|Stored procedure recompiles and SET options|
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The information here applies mainly to SQL Server 2000. There has been many changes in more recent versions of SQL Server (statement level recompile, new SET options etc). So, even though the basic idea in this article still holds, I recommend that you instead use below excellent whitepaper:
Plan Caching in SQL Server 2008
Using stored procedures is generally considered a good thing. One advantage of stored procedures is that they are precompiled. This means that at execution time, SQL Server will fetch the precompiled procedure plan from cache memory (if exists) and execute it. This is generally faster than optimizing and compiling the code for each execution. However, under some circumstances, a procedure needs to be recompiled during execution.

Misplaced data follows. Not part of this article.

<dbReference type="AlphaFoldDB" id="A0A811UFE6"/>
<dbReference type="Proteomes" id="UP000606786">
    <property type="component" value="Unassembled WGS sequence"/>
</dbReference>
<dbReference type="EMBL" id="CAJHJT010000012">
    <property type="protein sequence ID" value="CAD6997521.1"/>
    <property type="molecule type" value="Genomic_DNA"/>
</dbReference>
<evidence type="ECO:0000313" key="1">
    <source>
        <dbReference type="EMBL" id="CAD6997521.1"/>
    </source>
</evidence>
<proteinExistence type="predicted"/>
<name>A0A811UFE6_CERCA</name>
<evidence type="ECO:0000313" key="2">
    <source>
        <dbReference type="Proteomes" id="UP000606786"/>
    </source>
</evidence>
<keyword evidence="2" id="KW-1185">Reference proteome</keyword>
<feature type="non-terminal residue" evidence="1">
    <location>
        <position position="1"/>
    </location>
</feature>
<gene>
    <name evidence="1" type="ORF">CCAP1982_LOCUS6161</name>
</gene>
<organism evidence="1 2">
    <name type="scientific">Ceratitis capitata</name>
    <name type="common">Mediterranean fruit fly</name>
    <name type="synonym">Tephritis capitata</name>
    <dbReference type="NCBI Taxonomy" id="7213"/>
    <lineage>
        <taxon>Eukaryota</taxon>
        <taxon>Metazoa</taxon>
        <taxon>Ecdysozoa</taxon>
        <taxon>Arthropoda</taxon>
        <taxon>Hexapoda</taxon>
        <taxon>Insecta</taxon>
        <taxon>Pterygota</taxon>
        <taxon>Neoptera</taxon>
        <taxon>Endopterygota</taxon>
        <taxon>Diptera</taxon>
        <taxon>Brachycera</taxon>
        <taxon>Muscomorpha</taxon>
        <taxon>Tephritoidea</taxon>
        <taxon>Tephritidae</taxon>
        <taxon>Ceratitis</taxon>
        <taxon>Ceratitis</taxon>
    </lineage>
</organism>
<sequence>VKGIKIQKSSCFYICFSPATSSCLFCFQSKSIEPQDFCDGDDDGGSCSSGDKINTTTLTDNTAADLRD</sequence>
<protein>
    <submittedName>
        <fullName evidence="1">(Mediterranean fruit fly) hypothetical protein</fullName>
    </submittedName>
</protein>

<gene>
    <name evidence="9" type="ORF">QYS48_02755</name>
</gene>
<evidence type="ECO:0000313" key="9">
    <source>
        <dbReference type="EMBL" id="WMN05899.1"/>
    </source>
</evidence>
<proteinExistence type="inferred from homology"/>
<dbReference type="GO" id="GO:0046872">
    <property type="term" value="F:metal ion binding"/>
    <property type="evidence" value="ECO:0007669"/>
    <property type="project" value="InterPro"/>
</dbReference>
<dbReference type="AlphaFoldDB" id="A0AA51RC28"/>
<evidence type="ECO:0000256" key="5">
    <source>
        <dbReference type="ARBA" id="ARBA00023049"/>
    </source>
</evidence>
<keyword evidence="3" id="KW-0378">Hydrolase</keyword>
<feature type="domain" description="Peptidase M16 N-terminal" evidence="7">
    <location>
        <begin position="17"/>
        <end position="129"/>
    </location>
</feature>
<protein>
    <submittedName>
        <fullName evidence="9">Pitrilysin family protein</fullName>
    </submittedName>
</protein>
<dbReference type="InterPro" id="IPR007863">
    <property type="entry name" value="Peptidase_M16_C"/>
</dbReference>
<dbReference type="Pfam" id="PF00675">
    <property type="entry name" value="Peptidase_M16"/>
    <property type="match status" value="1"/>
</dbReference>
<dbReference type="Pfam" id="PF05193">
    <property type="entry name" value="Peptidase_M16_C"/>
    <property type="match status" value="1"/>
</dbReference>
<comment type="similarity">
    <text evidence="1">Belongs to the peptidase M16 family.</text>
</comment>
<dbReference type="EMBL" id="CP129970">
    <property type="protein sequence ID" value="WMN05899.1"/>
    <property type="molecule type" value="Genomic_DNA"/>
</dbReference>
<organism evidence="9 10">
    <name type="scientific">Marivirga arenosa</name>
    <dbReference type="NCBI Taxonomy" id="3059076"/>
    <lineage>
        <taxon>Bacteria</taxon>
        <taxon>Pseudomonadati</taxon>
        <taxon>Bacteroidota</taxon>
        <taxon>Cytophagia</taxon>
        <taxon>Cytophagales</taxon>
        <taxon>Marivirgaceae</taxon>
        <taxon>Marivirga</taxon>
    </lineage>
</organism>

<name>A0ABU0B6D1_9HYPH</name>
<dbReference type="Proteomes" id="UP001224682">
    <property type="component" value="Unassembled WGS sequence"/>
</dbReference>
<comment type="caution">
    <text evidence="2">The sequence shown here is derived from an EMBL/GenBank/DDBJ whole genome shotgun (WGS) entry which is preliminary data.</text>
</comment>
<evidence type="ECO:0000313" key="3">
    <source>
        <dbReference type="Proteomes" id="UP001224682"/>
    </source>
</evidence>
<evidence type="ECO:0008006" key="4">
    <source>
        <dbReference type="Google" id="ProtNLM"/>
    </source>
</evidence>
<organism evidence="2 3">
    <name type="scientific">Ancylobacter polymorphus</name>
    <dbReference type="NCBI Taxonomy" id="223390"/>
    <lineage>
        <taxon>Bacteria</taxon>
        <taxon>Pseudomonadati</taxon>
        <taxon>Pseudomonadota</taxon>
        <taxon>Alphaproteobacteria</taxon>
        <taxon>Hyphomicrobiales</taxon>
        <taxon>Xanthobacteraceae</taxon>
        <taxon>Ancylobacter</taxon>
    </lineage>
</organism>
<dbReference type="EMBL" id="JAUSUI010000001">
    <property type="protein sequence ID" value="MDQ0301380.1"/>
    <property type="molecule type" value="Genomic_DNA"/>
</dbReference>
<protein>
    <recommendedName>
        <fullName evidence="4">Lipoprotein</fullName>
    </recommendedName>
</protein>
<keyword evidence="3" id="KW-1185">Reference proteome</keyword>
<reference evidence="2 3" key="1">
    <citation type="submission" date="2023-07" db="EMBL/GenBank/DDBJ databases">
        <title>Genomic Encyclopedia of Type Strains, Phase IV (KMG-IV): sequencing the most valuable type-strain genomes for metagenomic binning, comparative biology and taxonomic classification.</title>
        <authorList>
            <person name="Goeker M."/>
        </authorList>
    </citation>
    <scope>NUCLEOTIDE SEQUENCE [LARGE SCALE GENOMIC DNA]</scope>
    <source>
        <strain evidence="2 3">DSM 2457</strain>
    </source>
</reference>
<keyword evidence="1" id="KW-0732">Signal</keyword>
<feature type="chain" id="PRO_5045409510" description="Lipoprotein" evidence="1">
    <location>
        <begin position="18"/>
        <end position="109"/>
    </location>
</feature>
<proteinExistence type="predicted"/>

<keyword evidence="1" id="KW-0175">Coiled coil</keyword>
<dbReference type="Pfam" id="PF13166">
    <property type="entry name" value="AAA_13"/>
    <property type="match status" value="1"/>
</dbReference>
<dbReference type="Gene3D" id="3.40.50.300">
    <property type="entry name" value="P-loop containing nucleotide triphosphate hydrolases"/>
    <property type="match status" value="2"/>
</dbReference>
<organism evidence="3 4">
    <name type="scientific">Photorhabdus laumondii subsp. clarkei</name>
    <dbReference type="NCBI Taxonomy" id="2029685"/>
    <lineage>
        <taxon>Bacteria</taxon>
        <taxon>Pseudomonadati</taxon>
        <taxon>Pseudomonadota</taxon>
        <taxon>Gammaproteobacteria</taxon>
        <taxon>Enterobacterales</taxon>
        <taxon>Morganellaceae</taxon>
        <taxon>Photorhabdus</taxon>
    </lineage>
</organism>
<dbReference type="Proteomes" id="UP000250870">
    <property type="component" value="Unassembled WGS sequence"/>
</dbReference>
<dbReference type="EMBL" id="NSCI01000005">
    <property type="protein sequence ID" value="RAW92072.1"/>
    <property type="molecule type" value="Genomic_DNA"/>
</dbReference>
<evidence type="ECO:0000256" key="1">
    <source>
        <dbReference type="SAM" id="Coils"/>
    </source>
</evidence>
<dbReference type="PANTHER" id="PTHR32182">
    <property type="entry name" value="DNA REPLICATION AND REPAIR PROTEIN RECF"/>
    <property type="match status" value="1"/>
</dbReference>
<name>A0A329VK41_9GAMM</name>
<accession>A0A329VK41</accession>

Thanks to SQL Server MVP Frank Kalis, this article is translated to German.
The execution engine can come to a point in the stored procedure where it finds that it needs to recompile the whole procedure. Note that stored procedures are not compiled statement by statement. If a recompile is needed, say, at the end of the procedure, then the whole procedure will be optimized and compiled. Why does this happen? Here are some reasons:
Be aware that a procedure can be recompiled several times during execution. I recommend that you use Profiler and catch the SP:Recompile event to determine whether your procedure is recompiled at execute time. You will get one event for each re-compilation.
Not all SET options causes recompiles. So I conducted a test to find out which does. Below table lists all documented SET options and whether each causes a recompile or not.
I used below SQL code to semi-automate above work: